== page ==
The V-Spot: My Married Sex Life, for Better or Worse


I’ve been with my husband for many years, and our sex life has never been ideal. We never seem to be on the same page. We definitely have different styles and preferences. Things he enjoys, I do not, and vice versa. For example, I enjoy giving him a blow job, but he will take it over and start thrusting or grabbing my head. He gets frustrated and will say I’m so hard to get off, but it’s almost an insult to his masculinity when I offer suggestions. Our marriage is great, but I would like the best sex of my life to be with the man I married. How do we make our sex life work for both of us if we don’t have the same sexual interests?

Our atrocious sex education paired with our cultural knack for social stigmatization has made us really bad at talking about sex. When women ask for what they want sexually, they’re labeled “sluts” or “high maintenance” or “selfish.” Women aren’t taught to vocalize their desires nor are they educated about their orgasms. Women are taught to be sexually passive and submissive and that when in doubt, they should “just take it.” Meaning, they should just take the orgasms they can get, take the affection they’re offered, and accept their sex lives for what they are at face value.

Men, on the other hand, are socialized to know — or at least pretend to know — everything about sex, be in charge of sexual encounters, and be intrinsically able to satisfy their partners. When men don’t do this, they are seen as being “weak” or “not a real man.” If women are taught to “just take it,” men are taught to “just fake it,” blindly stumbling through every sexual situation without stopping to ask for directions.

This applies to straight relationships as well as LGBTQ relationships, as concepts of masculinity and femininity take on these sexually socialized roles as well, for example, with butch women “just faking it” and high-femmes “just taking it.”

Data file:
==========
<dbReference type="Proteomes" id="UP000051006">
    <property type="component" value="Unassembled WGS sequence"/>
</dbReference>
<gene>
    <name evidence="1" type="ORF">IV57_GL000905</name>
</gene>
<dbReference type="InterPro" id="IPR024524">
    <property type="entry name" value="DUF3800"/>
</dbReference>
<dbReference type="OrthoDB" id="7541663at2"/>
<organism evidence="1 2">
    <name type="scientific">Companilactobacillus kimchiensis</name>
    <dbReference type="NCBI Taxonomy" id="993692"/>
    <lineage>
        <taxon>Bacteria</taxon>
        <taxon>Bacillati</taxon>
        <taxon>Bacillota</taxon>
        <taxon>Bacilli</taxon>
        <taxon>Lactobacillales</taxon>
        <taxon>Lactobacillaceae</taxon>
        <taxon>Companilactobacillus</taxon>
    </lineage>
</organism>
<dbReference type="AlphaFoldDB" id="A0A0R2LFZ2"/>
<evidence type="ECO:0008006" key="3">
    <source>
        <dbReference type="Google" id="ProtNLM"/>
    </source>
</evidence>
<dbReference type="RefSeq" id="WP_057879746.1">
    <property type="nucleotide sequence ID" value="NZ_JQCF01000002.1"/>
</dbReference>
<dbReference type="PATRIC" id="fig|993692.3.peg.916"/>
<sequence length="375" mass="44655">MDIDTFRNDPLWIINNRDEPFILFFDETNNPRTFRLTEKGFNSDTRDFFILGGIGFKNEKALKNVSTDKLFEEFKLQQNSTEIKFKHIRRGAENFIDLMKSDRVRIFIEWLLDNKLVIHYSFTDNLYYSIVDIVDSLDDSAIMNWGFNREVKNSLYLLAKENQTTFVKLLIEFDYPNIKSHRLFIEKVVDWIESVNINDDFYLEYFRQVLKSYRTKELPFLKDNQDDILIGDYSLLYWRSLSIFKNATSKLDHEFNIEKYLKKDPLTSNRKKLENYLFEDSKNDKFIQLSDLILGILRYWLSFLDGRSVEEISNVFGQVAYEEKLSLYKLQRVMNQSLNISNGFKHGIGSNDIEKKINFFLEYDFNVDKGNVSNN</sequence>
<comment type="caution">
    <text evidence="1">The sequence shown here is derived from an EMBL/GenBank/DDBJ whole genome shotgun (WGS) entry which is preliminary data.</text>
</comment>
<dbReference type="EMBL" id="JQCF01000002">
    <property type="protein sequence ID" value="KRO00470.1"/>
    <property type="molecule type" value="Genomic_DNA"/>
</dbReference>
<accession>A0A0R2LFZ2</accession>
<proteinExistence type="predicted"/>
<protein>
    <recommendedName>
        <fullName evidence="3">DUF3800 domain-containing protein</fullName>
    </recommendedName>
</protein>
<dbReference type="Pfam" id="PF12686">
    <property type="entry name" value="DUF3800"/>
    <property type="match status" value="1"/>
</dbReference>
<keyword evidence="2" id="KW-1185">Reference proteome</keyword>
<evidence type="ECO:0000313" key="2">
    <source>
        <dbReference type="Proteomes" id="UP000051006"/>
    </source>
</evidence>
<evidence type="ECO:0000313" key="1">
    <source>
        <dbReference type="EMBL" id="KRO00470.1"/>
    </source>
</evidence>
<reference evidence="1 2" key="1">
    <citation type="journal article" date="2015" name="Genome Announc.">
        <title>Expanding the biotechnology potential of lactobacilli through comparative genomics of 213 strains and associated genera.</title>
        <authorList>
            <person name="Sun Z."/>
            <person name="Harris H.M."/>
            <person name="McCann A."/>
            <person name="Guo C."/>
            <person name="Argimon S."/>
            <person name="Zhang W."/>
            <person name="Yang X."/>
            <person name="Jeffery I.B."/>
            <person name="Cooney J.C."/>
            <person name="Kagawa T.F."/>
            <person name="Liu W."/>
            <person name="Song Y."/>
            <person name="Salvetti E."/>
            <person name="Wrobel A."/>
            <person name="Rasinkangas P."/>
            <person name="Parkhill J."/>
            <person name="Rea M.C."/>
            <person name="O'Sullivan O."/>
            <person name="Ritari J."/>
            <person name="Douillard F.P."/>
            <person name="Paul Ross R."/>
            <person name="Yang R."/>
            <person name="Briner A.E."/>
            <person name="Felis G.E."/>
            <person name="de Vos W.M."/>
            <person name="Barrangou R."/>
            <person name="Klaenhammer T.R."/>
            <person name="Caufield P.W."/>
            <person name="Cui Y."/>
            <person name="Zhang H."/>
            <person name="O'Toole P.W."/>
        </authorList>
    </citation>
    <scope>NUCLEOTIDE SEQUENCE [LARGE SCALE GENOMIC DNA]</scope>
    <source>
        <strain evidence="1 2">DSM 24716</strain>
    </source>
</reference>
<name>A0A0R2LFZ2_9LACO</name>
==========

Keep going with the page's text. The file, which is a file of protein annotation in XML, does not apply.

This puts everyone in an often non-consensual and terribly misinformed place with sex. We are teaching one side of the sexual relationship to keep their mouths shut and give no direction and the other side to never ask questions or admit that they don’t know where to go next, with our very masculinity or femininity at stake.

How do we counter this damaging sexual cycle? We stop just faking or just taking.

FBWS, you are not “so hard to get off.” Female bodies are so hard to get off! About 70 percent of women cannot orgasm without direct clitoral stimulation. And at least 20 minutes of it! (To our penis-toting friends: clitorises reside outside vaginal canals and are nearly impossible to stimulate directly and consistently through penile penetration alone.)

I’m sure that “you’re even harder to get off,” FBWS, when your husband isn’t allowing himself to ask for instruction lest he risk his socially prescribed masculine sex role. Meanwhile, you’re risking your sexual comfort, pleasure, and happiness to protect this false sense of security in his masculinity. Knock it off!

Stop “just taking” this kind of sex and communicate your sexual needs very clearly and specifically to your husband outside of having sex, like at dinner, or — better yet! — with the help of a sex therapist. The Yes/No/Maybe list of sexual acts can be a good starting point and you can find it on my website,

Also stop “just taking” this rough blowjob play that you don’t like. Dominating, head-grabbing head can be super fun and hot — when it is consensual. The need for consent doesn’t expire because you got married. Rough play especially requires extra conversation, negotiation, and very explicit consent.

Encourage your husband to stop “faking it” by exploring mutual continued sexual education endeavors together like reading Mating in Captivity by Esther Perel or Intimacy & Desire by David Schnarch. But reversing the direction of a long-swirling whirlpool of socially sanctioned feminine and masculine sex roles and the baggage that comes with it can be an arduous process, especially within a long-term relationship.•

Yana Tallon-Hicks

Author: Yana Tallon-Hicks

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